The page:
"That's the first time I've ever heard you call him by name. I saw Money the other day, you know."

The reference took a moment to register. "Money. You saw Money," he croaked, waiting for the second bus that would take him to his so-not-a-date. "My family hasn't seen Money." He had forgotten all about that project, really. The scorched blond hair. The chintzy 80s everything. The acrid dialogue that had never felt good in his mouth. The British critics had savaged the whole endeavor, and nobody else had cared, and maybe he was always going to be Pete Campbell, which would be fine, surprisingly disturbingly fine.

"Well, I was doing pilates," Alison said, and at that point all the decisions he had made that day, from the bus to Spartacus to Robitussin doughnut to the hazily shaved face to the unusually shiny loafers on his lightly sweating feet, conspired to collapse him. "You're still going to Lizzy's?"

"Yes," he said, as his throat folded in on him, and it occurred to him that maybe Season 4 had done a number on him, after all, just fucking buried him with the roots and the worms. "I miss her all the time."

And because Alison was cheery but not delicate, because Alison dug holes in conversation and pushed people in, he hung up before she could say something profound, like "You shouldn't fuck her, Vinnie. This is real life."

From the second bus on his memory became impressionistic. He took off his jacket and walked seven blocks, breaking in the shoes. At the door he saw her clothes first-- a powder-blue crew-neck sweatshirt with a tear in the collar and some breed of yoga pants. Lizzy's hair was damp and curled slightly against her neck, and he thought about the three different pales of his coworkers, Christina being sort of lead-based courtesan draped in furs across a couch, Alison being soft-serve French vanilla in direct sunlight, and Lizzy being -- well, amphibian, the stretched webbing between a frog's toes, or maybe those plastic lunchboxes that no-one wanted in grade school because they showed everything inside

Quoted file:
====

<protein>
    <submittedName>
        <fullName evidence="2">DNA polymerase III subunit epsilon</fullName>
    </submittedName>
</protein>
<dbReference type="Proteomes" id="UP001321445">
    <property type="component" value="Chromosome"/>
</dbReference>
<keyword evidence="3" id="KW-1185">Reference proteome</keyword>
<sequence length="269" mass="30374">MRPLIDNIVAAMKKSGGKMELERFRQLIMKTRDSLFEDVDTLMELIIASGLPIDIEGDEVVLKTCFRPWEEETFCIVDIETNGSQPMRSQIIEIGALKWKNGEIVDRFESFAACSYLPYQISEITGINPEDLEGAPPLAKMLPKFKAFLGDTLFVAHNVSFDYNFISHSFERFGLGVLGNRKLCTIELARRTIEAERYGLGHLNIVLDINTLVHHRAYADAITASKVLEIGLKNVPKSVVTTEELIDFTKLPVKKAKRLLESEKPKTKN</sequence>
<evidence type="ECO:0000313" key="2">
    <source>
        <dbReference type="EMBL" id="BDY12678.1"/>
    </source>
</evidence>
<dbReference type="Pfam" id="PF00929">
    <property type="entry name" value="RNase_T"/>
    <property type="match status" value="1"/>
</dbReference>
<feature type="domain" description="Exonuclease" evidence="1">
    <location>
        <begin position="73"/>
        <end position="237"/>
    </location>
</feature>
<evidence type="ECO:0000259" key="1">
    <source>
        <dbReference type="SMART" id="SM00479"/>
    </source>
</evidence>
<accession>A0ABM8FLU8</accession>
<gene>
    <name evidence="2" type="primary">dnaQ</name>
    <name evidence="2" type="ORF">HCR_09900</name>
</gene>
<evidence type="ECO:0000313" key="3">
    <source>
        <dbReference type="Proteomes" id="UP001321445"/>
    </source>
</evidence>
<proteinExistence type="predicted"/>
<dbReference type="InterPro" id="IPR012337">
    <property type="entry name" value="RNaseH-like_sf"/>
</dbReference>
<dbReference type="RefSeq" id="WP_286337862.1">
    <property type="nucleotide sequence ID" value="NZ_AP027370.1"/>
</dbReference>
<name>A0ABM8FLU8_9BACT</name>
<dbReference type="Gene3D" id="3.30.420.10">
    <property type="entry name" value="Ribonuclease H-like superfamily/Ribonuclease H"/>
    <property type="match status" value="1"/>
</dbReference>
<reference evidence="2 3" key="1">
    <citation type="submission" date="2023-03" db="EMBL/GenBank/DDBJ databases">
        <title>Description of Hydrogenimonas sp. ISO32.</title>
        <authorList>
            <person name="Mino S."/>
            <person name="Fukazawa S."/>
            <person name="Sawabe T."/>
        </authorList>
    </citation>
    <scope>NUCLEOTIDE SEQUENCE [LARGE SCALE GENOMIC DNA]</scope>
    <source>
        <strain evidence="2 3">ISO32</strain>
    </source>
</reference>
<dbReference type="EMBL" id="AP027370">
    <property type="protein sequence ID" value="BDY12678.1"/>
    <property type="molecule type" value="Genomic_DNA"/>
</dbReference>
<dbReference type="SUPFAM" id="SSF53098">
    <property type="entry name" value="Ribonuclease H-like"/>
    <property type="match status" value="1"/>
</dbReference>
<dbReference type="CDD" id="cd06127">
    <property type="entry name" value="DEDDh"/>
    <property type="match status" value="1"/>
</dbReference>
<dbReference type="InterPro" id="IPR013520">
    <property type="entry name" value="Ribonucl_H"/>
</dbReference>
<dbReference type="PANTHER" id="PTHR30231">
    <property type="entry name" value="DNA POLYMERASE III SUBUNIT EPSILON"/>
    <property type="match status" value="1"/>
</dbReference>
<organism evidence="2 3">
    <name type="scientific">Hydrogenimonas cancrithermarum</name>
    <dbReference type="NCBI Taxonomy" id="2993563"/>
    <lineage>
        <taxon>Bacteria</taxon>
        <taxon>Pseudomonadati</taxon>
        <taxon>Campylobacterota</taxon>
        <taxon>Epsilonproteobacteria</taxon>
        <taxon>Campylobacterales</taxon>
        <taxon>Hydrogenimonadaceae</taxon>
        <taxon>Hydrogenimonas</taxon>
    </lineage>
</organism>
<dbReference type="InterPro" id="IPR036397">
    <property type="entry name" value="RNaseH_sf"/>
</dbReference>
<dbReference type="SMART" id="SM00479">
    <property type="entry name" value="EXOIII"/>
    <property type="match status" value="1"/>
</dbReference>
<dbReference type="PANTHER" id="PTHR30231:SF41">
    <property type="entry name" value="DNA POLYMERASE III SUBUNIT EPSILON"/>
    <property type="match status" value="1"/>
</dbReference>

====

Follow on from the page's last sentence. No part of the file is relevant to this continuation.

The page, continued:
Upon seeing the gentle sleep lines in her face, the mild surprise (because he told everybody that he was going to Lizzy's except Lizzy herself), Vincent immediately relinquished himself to the idea that this wasn't what he wanted, necessarily, but it was what Pete wanted, and underneath the achey illness, he heard his bones clicking into place.

He was on a doorstop, with hedges flanking him. There was still time to ruin the night and save himself, like that one time in 2007 he went on a date-ish with Charity Shea, and she had said, Politically conscious Afro-funk isn't, like, really in my wheelhouse, and he had said, That's because you listen to Snow Patrol.

But this was Lizzy with her hand against the doorframe letting him in, and Lizzy putting her back to the muddled peach-color foyer wall, framed by two Kiki Smith prints.

"Christina told me you were sick," she said. "And Alison told me not to sleep with you."

"That wench," he said. "How do you feel about Jeff Bridges?"

And that's how they ended up dancing the Twist to vintage Arcade Fire at a West Hollywood bowling alley at 1 a.m., giddy with cheap wine and organic potato chips that Lizzy crushed under her high heels, and he didn't even remember what dress she had changed into, but it was swirly and good.

"Can I ask you a question," he said at her doorstop again, and she dropped the key, and he kneeled down to pick it up from the "el" in the Welcome mat. "Why Scientology?"

Lizzy looked down at him looking up, and from the ground he touched her ankle to steady himself. "There's that movie, The Fox and the Hound," she said, her ankle trembling a little, like her foot would snap off in his hand. "How they're friends, but it can't last. And I feel like both of them, all at once."

Then her legs were wobbling up to her skirt, and her back was crumbling under his fingertips, all of it, shoulders to spine, and then they weren't so much kissing as rubbing masks, scratchy, crazy-cut paper masks that would lose their glitter in the morning.

(and hours later when he tiptoed to the magnolia-scented bathroom, pulling his reeking clothes back on, there was Pete in the mirror, calm little mouth, saying, Now you see.)